Director: Rachel Moriarty.
Starring: Killian Scott, Peter O’Meara, Nika McGuigan, Barry Keoghan. Ireland/UK. 1h 30m.
Harry Fox is a man who has it all, an amazing apartment, a cushy job, good looks and a fancy car, but his company goes bust and after a few angry phone calls from the bank he looks set to lose it all. But just in the nick of time a close friend, Vernon comes up with a bizarre but workable solution when he masterminds an insane game called Traders. Advertised on the deep web, the game rules are laid out. You take all your money and sell off all your property bag up the cash (in a green bag) write a suicide note, meet up with the other unknown “Trader” take several bus rides and go to a secluded location, trade phones dig a grave and fight to the death, the winner buries the loser, posts the suicide note and goes home with double his money. Sounds simple so what’s the catch?
A dank urban fairytale
The boy even manage to battle themselves although Harry doesn’t kill the overweight and blubbering Vernon, who’s never fought a day in his life, instead he takes his friend home and patches him up, suspecting that Vernon had his own debts to pay otherwise he’d not have challenged him, while trying to make his first million it seems that someone else has found a way to exploit the system, I mean who wouldn’t? This is Ireland after all fighting and crime are in the blood.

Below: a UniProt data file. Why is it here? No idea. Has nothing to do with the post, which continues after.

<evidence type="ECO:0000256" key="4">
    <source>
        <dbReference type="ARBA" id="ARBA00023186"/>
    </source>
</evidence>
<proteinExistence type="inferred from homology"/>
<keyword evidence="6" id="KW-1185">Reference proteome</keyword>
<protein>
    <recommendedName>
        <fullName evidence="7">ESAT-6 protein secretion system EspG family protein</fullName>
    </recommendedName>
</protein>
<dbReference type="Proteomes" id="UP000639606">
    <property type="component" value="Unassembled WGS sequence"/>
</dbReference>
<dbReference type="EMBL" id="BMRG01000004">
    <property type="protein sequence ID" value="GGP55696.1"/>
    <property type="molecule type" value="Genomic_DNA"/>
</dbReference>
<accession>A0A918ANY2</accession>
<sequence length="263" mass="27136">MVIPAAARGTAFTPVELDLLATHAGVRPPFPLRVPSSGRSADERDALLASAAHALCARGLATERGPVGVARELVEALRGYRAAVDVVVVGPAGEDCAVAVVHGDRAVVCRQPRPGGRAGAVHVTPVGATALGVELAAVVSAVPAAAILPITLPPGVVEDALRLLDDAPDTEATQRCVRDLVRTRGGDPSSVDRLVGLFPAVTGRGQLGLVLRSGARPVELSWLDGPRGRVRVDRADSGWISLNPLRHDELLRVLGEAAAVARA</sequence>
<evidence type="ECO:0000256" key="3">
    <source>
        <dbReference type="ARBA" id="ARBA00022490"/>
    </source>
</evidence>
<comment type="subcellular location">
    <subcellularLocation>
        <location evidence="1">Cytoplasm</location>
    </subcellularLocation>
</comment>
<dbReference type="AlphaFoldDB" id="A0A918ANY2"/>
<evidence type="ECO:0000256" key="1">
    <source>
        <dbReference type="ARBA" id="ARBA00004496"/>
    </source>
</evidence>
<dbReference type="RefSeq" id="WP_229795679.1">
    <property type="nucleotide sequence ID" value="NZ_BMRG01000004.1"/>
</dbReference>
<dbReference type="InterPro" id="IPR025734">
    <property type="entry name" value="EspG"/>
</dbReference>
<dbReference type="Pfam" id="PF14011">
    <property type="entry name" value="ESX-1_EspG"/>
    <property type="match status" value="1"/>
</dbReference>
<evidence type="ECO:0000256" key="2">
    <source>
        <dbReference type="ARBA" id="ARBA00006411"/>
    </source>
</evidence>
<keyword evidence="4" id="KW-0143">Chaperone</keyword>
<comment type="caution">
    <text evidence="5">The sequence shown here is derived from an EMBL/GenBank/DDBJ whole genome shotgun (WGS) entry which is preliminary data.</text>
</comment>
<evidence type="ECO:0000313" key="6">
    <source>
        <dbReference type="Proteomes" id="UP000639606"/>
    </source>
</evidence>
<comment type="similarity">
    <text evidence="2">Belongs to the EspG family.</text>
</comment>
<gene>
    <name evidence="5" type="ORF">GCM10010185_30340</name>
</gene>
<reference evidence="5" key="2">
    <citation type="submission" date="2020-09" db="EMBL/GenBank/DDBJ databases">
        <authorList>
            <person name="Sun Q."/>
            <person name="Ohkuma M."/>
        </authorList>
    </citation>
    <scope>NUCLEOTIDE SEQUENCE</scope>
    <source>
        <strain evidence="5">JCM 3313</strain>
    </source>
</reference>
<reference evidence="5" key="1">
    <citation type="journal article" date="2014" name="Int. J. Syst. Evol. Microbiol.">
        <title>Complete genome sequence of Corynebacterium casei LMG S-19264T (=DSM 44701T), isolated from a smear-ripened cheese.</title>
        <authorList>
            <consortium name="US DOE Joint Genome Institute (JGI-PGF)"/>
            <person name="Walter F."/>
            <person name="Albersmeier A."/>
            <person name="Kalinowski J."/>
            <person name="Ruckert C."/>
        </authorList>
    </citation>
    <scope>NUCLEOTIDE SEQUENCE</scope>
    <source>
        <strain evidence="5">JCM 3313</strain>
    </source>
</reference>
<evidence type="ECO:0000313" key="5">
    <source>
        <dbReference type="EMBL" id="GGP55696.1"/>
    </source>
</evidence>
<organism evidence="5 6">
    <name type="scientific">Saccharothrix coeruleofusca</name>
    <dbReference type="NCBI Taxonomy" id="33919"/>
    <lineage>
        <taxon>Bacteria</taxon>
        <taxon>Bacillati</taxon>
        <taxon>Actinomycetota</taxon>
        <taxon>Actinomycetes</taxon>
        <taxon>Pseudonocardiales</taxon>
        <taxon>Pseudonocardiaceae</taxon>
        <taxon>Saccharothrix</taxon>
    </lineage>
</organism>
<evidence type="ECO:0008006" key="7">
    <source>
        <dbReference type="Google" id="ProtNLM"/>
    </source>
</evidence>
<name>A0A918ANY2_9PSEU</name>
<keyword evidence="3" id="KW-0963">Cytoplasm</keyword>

It’s an interesting film with a great concept, but it doesn’t really dig deep into it’s own mechanics and certainly doesn’t probe the pro’s and cons and it does become a bit repetitive before things get gritty. It cleverly incorporates the internet both by spreading the news on the deep web and when Harry is injured his often visits a survival youtube channel for advice, which is comically hosted by Tomo Davis from Plebs.
Thinking aside it’s a modern day Irish Fight Club (1999), there’s (un)healthy levels of fist fighting, murder and body disposal, an edge of romance, but luckily not enough to throw the viewer off course from the gratuitous violence and manly ass kicking. It has a very modern edge to it, but it was advertised as business men beating the shit out of each other BUT this is a free for all, it starts as an executive dream but soon hits the streets.
The budding directors have made a huge impact with their bloody macabre debut and hopefully things will grow as they mature, but this is an incredibly sound footing. The camera work is active and intuitive, the soundtrack carefully laced into each scene, it has a edge to it that you’d expect in a modern British film, a touch of Guy Ritchie maybe but overall it’s quite a stunning and well crafted film with lots of rewatchability and hopefully a sequel.
R – Fight Club (1999)
L – Fighting Flick, Irish Films, The Deep Web
Vs – Traders Vs Fight Club